Chicken Andouille Gumbo
Submitted by: Donald Clair from Waverly, New York
Yield: 6 entrees or 10 - 12 appetizers
Featured in this Recipe
Cover cut up chicken or pieces with water and simmer over low heat for about and hour until chicken is tender and easily removed from bones. Pour off water (now stock) and set aside. When chicken is cool, remove from bones.
While chicken is cooking, prepare vegetables and sausage.
In a heavy frying pan, heat 2 tablespoons of oil. Add okra and saute over medium to high heat for 10-15 minutes, until "ropiness" is gone. Fresh okre may take longer.
While okra cooks, prepare garlic, bell pepper, onion, celery, and tomatoes. Slice sausage into 1/4 inch pieces.
The next step, making the roux, requires 20 uninterrupted minutes.
Combine 1/2 cup oil and 1/2 cup flour in a heavy Dutch oven. Cook over medium-low heat , stirring constantly, or very frequently, until it turns a dark brown color.
To the roux, add the onion, celery, bell pepper and garlic, and saute until vegetables are tender. Allow the vegetables to stick to the bottom of the pan a bit, then scrape them off with a metal spoon or spatula. This allows the sugar in the onions to carmelize, rendering a great depth of flavor.
Add the sauteed okra, tomatoes, and sliced sausage. Cook 15 minutes.
Add the bay leaf, thyme, basil, cayenne peper and salt, then add the reserved chicken stock. Mix well and bring to a low boil. Simmer for about 1 1/2 hours with pot loosely covered, stirring occasionally.
Add the cooked chicken and simmer another 15 minutes. Remove from heat and skim off fat.
Just before serving, stir in file powder. Do not reboil after adding file, as this tends to make the gumbo stringy.
Serve in large bowls over steamed rice.
I have actually won gumbo cook off competitions with my version of this recipe. I take a lot more steps in preparing the chicken stock (made the night before with fresh herbs), and I use a different pepper than the green bell pepper. I also use high quality andouille sausage. This is a creole gumbo… so I like the okra and tomatoes.
I have a better way of making the roux so I adapted my roux method to this recipe and I liked it just fine. But as it’s written? No, I wouldn’t do it again. Too watery and I don’t care for the okra. Added carrot instead and the sweet/spicy carrot made it MUCH better. And as with any gumbo recipe, it’s always better the second day.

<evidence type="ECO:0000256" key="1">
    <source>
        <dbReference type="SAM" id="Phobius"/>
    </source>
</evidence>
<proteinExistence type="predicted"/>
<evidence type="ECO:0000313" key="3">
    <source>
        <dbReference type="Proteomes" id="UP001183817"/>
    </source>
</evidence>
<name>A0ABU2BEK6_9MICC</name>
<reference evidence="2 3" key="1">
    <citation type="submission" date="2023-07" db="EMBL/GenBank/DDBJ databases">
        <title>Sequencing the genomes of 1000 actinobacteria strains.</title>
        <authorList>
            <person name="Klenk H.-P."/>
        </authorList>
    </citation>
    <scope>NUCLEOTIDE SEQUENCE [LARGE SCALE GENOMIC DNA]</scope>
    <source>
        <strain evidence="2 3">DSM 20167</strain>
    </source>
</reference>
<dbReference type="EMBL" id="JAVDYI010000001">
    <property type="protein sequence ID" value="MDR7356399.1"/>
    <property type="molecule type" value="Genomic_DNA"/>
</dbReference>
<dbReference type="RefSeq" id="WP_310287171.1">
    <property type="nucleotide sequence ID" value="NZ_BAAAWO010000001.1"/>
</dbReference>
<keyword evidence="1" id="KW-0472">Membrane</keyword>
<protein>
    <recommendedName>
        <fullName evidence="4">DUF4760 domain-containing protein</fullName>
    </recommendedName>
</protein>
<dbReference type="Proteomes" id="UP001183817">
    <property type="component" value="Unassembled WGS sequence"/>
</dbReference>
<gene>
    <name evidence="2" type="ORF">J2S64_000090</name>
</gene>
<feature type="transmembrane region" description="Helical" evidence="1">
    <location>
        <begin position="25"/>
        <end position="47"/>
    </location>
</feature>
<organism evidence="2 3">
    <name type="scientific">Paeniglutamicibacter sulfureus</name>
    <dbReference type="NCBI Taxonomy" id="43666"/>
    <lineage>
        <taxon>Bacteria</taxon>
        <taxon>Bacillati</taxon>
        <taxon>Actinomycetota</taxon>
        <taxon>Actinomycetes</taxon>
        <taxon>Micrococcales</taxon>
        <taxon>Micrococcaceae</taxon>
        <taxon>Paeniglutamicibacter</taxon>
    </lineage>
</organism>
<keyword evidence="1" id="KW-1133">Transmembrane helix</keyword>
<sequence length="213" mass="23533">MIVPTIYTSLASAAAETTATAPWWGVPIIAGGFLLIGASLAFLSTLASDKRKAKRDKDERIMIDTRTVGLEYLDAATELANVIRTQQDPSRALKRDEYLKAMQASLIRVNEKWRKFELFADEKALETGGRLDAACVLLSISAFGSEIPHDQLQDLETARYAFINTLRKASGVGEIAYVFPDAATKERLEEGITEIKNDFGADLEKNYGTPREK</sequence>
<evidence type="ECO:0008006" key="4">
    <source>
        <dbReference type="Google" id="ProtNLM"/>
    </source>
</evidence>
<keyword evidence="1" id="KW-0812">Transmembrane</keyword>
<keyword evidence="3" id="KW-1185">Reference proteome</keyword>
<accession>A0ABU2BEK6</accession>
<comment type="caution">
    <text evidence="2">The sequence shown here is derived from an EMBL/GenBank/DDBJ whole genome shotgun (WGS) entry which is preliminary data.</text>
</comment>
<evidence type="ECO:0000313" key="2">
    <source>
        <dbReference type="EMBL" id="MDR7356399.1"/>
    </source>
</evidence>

The roux recipe is awful. I mistakenly tried it a second time. If this recipe comes from the Gumbo Shop, that explains it as they don’t make good gumbo, period.
I haven’t made this, but my gumbo is similar. I use equal amounts flour and oil for the roux, hold the garlic for the next stage so it doesn’t burn, and degrease the broth before combining with the roux. Also, no tomatoes or okra, but use file for the thickening. My spice mix is similar to your Cajun low-salt mix. Overall, yours is a legitimate gumbo recipe, well done.
Thank you SO much for posting this recipe! It is my absolute favorite chicken gumbo recipe. I lost my issue of AAA Going Places and I thought this recipe was lost forever!
And, BTW, you most certainly can make roux this way. It does not burn. The addition of the veggies slows the cooking process and it is wonderful!
I have never used this recipe but I have made Gumbo just like this for years. This is the first time I have seen a recipe that reflects the same ingredients and process. Brian said you can’t make rue this way but he doesn’t understand what the recipe means. basically you cook the rue (always takes me longer than 20 min). When you get the rue to the dark color you want you dump in all the veggies. This cools the rue so it stops cooking. At that point you no longer have the super hot rue and you can cook the veggies as stated. Happy cooking.
Katie M. is correct. You cannot make roux like this. To make a dark roux, as required for gumbo, you will need to continuously stir equal parts oil and flour. As the color deepens to a chocolate color, the roux cannot sit still for more than a moment or it will burn. If it burns (visible black bits) you must chuck it and start over. Thus, you cannot let the vegetables stick to the bottom and carmelize in the roux as the recipe calls for. I highly recommend making the roux in a spearate pot, and then adding it to the gumbo pot right before you add the stock. That way if you mess up the roux, you do not need to start the whole dish over.
This is a good recipe. The taste and appearance reminds me of the gumbo I had in Guedan La when visiting Grandma and Grandpa in the 40’s and 50’s. My grandparents were originally from the New Orleans and Houma area. On my first attempt, prepared roux was used but want to try the roux using the method in the recipe. Since I didn’t have any handy, my first batch was made without the okra, but If I choose to put in the okra on my next attempt, at what point should it be put in?
I moved out of Lousiana 4 years back and was yearning for some good Gumbo, and I decided to cook this recipe. It came out amazing, even without the file seasoning. The portions are HUGE, and it also took me about 4 hours – part of it probably cuz I’m a newb.. :D.. All in all, a MUST TRY!!
This is a great recipe for gumbo- one of my favorite recipes actually. The ony comment I have is that unless you already know how to make a reux, this recipe will RUIN a rueux. It will burn it, no doubt. The size of this recipe would call for at least a cup of oil to a cup of flour- at least. Other than that, it’s a great recipe and easy to make your own if you have your own particular likes in a gumbo. Great recipe!